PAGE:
General Chat Thread, SSD drives in education in General; Has anyone here made the jump to SSDs in class / staff rooms?
This year I have put a proposal ...
9th May 2012, 12:56 PM #1
SSD drives in education
Has anyone here made the jump to SSDs in class / staff rooms?
This year I have put a proposal forward that for one classroom which currently has Pentium D machines in (About 4/5 years old) rather than replace all the systems at a cost of around £300 each (15 PCs so £4500) we buy 64GB Crucial M4 SSD drives at a cost of approx £60 each (£900).
Theoretically this should extend the life of the base hardware by at least 2 years, just trying to see if anyone else has gone down a similar route!
IDG Tech News
9th May 2012, 01:01 PM #2
Not exactly the same route, but I have installed some of the Momentus XT Hybrid Hard Disks in one or two places and found them to be excellent.
Being hybrid you get the real speed for most frequently used files, on windows boot for example, but you also have 500GB of storage.
9th May 2012, 01:02 PM #3
I have had demo units from Stone computers and RM, both with SSDs. They are very quick as standalone even with AV etc installed, but we don’t think the speed benefits of them are worth the extra premium when running on our RM network.
As for laptops, we are still in two minds, we have some older Acer machines that are still in use and I am sure they would benefit from SSD, but then again the laptops are 4.5 years old and I dont know if its worth throwing money at them.
9th May 2012, 01:04 PM #4
Don't get this. On a usual machine replacement cycle the hard drives don't get faster, so why would buying smaller, faster drives extend life?
Originally Posted by googlemad
Unless i'm missing something.
If you were to be replacing the processors and upgrading RAM i might agree.
9th May 2012, 01:07 PM #5
- Rep Power
I've started buying them as replacements for knackered laptop HDs for staff laptops, and really want to stick them in a suite of Dell Optiplex's we have, alongside a RAM upgrade, to get a couple more years out of them.
9th May 2012, 01:10 PM #6
The thinking is - at least, my thinking is - that the biggest difference in performance right now is to be gained from moving to SSDs. It will speed program loading times (which is really what people will judge machines on) much more than a processor upgrade from Pentium 4 > Ivy Bridge would do.
Originally Posted by Greenbeast
With school networks having most files stored on a server, small SSDs are actually perfect - I'd say 80% of available HDD space in this school is wasted because computers just came with 250/320Gb as a baseline, even though only 40-60 will ever be used.
To answer the OP: my plan this year is to get my new machines with SSDs in, then going forward, just to replace HDD with SSD in the Core 2 Duo machines that'll be the baseline spec. Some rooms need a bit more grunt than that for Photoshop etc., and they'll be the rooms with the more modern dual cores. For most needs, though, we really have hit "good enough" territory.
Crucial m4s are excellent as well
Last edited by sonofsanta; 9th May 2012 at 01:11 PM.
9th May 2012, 01:14 PM #7
Your 4-5 year old computers will not had SATA3, so your M4 SSDs will still only connect at SATA2 (or even SATA1 if that's what they have). So, your speed increase may be limited significantly by this.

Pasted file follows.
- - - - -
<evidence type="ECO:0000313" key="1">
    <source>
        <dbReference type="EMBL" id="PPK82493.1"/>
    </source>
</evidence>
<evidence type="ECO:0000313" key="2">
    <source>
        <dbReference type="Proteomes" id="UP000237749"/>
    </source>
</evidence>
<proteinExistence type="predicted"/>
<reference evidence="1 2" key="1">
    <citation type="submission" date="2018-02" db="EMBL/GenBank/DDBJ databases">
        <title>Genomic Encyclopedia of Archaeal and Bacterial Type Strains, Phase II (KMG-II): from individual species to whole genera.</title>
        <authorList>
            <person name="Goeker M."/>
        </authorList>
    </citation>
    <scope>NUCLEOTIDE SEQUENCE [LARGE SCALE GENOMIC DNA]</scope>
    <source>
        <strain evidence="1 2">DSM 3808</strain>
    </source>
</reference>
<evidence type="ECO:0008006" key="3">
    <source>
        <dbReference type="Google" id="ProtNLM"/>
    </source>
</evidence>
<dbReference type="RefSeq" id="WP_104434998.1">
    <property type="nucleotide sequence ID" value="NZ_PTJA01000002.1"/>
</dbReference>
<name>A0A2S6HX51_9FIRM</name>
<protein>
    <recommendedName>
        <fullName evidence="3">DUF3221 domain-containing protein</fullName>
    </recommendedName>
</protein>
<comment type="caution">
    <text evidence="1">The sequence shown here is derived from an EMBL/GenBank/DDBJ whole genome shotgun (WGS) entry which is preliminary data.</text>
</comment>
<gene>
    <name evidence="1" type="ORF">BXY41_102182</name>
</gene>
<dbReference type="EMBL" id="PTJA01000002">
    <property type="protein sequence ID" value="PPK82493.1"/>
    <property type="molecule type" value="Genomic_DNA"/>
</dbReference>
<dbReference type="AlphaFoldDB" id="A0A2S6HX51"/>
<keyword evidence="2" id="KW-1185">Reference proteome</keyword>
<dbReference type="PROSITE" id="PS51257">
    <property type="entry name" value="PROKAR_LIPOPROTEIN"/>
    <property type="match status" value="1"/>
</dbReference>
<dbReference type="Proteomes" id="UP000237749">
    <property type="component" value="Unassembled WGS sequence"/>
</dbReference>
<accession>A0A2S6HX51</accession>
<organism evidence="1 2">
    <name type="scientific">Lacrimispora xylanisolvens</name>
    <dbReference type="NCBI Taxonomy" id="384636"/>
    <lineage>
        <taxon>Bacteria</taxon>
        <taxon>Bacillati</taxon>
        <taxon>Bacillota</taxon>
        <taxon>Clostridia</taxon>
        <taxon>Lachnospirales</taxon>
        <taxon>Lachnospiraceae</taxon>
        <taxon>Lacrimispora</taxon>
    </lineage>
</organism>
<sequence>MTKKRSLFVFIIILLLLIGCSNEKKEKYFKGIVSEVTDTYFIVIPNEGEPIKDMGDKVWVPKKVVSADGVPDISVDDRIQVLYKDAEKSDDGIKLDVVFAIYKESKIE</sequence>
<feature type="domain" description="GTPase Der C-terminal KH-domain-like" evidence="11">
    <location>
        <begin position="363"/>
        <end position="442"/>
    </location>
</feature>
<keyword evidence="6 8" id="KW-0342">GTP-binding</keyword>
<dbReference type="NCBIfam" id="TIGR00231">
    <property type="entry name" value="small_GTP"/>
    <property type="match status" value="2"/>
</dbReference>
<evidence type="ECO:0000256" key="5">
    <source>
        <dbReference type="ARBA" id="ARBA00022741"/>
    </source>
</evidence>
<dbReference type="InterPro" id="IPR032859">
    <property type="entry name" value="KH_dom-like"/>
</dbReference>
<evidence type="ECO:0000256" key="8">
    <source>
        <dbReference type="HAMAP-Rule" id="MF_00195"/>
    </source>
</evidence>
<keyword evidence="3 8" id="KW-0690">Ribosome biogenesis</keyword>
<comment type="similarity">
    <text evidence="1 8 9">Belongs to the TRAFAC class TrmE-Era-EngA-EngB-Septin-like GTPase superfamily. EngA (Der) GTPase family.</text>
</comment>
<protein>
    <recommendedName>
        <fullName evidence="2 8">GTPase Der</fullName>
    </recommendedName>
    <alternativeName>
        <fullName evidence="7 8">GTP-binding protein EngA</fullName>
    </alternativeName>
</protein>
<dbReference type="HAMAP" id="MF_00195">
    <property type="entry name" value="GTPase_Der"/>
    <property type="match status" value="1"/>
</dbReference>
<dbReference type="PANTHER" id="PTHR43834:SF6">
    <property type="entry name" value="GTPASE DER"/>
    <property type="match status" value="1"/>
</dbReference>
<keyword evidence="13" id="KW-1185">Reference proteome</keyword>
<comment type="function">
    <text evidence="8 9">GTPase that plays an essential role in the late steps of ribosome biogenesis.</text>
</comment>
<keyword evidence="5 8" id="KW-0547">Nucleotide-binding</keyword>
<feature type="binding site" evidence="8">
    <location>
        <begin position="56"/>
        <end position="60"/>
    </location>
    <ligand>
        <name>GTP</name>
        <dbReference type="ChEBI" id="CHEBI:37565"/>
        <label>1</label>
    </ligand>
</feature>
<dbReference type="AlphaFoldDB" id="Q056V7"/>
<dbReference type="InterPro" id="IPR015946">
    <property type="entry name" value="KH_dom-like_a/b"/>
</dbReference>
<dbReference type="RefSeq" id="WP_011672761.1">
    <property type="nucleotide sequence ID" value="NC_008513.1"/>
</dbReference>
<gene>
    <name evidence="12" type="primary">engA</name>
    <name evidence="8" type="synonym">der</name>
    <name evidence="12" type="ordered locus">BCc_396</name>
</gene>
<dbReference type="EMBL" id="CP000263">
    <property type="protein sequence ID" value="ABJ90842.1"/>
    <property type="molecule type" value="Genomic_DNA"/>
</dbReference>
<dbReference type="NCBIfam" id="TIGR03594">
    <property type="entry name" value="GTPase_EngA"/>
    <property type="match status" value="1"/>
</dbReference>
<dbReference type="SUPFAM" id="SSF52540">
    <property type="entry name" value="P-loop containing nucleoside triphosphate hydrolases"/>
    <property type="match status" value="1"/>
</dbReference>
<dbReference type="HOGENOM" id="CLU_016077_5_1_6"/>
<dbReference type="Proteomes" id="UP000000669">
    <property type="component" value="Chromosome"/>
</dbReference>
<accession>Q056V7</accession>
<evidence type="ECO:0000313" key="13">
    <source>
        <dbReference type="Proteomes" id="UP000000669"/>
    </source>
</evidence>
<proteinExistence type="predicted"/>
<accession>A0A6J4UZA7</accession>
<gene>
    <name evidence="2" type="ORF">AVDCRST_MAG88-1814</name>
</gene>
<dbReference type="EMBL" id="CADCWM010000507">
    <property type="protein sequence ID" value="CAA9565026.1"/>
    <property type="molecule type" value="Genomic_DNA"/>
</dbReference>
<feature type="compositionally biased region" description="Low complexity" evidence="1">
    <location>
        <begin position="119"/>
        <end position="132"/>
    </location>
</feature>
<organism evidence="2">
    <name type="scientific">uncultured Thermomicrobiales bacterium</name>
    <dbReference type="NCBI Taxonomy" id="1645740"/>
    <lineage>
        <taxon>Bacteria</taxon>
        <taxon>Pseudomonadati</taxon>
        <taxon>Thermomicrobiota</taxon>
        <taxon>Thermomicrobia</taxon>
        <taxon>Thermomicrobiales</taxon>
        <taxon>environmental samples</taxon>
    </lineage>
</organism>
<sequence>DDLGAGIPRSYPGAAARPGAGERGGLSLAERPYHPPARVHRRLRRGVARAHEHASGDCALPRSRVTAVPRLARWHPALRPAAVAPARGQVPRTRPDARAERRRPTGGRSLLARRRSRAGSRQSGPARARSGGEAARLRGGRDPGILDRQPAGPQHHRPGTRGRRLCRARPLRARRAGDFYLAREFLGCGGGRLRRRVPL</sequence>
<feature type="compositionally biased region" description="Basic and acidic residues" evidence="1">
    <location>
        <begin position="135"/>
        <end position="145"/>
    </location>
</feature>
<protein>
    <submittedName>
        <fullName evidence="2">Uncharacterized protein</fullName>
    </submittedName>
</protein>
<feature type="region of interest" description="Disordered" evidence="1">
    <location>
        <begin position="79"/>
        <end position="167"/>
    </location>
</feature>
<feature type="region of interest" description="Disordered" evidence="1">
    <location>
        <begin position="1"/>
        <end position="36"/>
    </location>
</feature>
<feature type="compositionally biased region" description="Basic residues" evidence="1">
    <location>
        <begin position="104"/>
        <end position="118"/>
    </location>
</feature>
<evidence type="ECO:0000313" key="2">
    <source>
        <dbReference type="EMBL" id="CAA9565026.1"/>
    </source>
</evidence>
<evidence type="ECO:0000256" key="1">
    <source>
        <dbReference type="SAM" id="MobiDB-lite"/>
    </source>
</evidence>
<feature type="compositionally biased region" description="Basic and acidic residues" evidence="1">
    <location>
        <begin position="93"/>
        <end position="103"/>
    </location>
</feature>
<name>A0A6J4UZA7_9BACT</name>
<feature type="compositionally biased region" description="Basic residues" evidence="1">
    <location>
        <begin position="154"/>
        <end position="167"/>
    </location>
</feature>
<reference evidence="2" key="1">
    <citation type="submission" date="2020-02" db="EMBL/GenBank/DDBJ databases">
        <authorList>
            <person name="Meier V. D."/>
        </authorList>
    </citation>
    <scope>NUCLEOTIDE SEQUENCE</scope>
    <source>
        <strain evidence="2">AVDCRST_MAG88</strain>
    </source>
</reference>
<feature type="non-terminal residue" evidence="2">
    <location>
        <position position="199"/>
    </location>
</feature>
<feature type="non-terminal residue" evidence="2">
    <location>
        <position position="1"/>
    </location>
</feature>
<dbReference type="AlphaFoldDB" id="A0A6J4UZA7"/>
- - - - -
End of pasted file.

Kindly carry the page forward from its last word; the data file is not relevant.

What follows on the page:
9th May 2012, 01:19 PM #8
Random IOPS will be the main benefit for loading random DLLs etc.; I wouldn't expect there to be many big file transfers in and out of the C drive for the SATA 3Gbps limit to be too significant, not on a networked school machine.
Originally Posted by localzuk
Certainly worth getting SATA 3 going forward, mind, and USB3.
Last edited by sonofsanta; 9th May 2012 at 01:19 PM.
Thanks to sonofsanta from:
9th May 2012, 01:25 PM #9
Intel SSDs will be far more reliable than the Crucial M4 SSD. The Intel 330 is 60Gb and is about the same price if not cheaper.
9th May 2012, 01:28 PM #10
I'd say pentium D machines are just a little too old to benefit from this. We've put some in some earlier core 2 machines and noticed a considerable speed increase. (we even tried crippling one with only 256mb ram and it was still pleasant to use on xp. May be best to get one and try them side by side to gauge what sort of benefit they will have.
9th May 2012, 01:51 PM #11
What CPU is it in those machines? It might be worth looking at some refurb machines with C2D's in?
9th May 2012, 01:57 PM #12
I bought 300 Stone Desktops with the Crucial M4 SSD's last summer - have to say they where very quick! Not a bad failure rate to be honest - may 2 in 9 months that i can recall.
9th May 2012, 02:00 PM #13
have you considered recycled machines in your itsuite, I was a tiny bit sceptical at first but it turns out to be an excellent choice ?
Most places give decent warranties and the machines work very well, school I work in has some dealings with ict-direct who are also on here, it works out £180 a base station for a decent specced base unit.
9th May 2012, 02:00 PM #14
I'm strongly leaning towards SSD for staff laptops, for increasing responsiveness and because one less moving part reduces the scope for Jeff, Destroyer of Laptops.
Whether I push them across the board depends on cost/benefit and whether manufacturers are charging way over the odds for SSDs.
9th May 2012, 02:13 PM #15
Yea, the P4 stuff is probaly just a bit old to really get the benifit from this and it would not be worth spending money on them that could be spent on newer machines.
You'll probably have an older SATA interface on the motherboards and slower memory, it may even be DDR1. If they were Dual core Core2 and had DDR2 then it may be more worth it as these will handle a lot more.
You will get a speed increase but I think you will be better off with newer hardware which will be less prone to breaking from old age too.
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